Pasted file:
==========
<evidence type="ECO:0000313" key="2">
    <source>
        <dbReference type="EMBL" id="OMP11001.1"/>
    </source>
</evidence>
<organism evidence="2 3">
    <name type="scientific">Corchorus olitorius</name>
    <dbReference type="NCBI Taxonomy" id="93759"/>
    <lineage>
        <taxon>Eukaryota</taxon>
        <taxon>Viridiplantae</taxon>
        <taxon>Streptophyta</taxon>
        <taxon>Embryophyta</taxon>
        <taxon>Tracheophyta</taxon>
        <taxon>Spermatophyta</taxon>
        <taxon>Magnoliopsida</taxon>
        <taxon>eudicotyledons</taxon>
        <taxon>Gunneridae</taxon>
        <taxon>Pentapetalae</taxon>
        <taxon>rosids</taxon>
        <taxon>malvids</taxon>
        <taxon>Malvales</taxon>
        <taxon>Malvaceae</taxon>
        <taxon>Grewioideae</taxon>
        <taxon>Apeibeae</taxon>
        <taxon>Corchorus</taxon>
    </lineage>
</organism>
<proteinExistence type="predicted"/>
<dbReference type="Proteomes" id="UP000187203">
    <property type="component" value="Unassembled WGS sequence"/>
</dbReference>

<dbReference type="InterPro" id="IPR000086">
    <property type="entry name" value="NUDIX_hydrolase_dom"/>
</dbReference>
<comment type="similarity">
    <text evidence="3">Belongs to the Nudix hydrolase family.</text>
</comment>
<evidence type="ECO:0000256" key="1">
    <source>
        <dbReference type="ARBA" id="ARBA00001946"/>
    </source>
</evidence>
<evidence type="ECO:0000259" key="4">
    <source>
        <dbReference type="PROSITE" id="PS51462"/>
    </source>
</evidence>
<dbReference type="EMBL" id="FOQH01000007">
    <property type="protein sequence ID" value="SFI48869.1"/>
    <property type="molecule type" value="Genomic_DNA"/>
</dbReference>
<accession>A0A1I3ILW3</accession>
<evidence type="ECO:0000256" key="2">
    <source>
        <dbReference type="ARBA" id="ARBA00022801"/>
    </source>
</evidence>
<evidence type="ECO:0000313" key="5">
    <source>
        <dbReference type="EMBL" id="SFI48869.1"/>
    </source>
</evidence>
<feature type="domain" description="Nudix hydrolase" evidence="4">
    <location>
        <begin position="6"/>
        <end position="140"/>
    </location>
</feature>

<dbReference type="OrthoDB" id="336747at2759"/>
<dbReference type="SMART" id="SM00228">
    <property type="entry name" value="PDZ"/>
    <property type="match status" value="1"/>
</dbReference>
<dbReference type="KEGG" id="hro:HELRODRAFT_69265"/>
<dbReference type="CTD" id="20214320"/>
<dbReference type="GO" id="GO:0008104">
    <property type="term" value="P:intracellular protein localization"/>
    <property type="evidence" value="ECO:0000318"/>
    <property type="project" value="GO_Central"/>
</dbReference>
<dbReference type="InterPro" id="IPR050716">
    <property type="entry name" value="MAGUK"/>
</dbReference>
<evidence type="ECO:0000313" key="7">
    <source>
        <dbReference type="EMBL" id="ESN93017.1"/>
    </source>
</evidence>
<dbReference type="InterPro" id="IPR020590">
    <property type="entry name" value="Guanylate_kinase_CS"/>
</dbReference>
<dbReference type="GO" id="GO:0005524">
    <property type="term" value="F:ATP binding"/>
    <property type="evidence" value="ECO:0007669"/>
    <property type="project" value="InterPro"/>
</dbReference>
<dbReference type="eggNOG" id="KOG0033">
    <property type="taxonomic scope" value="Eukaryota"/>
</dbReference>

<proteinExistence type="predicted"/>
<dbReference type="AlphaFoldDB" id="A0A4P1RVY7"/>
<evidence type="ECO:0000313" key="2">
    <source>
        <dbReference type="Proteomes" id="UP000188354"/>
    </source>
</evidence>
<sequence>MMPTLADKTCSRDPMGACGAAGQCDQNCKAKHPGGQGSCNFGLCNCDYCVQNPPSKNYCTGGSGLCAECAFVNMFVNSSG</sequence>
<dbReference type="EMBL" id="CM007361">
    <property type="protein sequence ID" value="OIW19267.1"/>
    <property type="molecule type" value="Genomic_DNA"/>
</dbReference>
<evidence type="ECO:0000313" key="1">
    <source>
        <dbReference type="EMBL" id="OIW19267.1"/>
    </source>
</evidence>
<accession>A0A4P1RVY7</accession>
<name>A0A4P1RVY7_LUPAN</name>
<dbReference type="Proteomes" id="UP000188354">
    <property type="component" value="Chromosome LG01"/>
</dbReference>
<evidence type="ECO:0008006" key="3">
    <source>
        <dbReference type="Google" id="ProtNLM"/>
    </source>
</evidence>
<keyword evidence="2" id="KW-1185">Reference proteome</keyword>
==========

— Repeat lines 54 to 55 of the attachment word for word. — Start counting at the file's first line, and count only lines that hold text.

<evidence type="ECO:0000256" key="2">
    <source>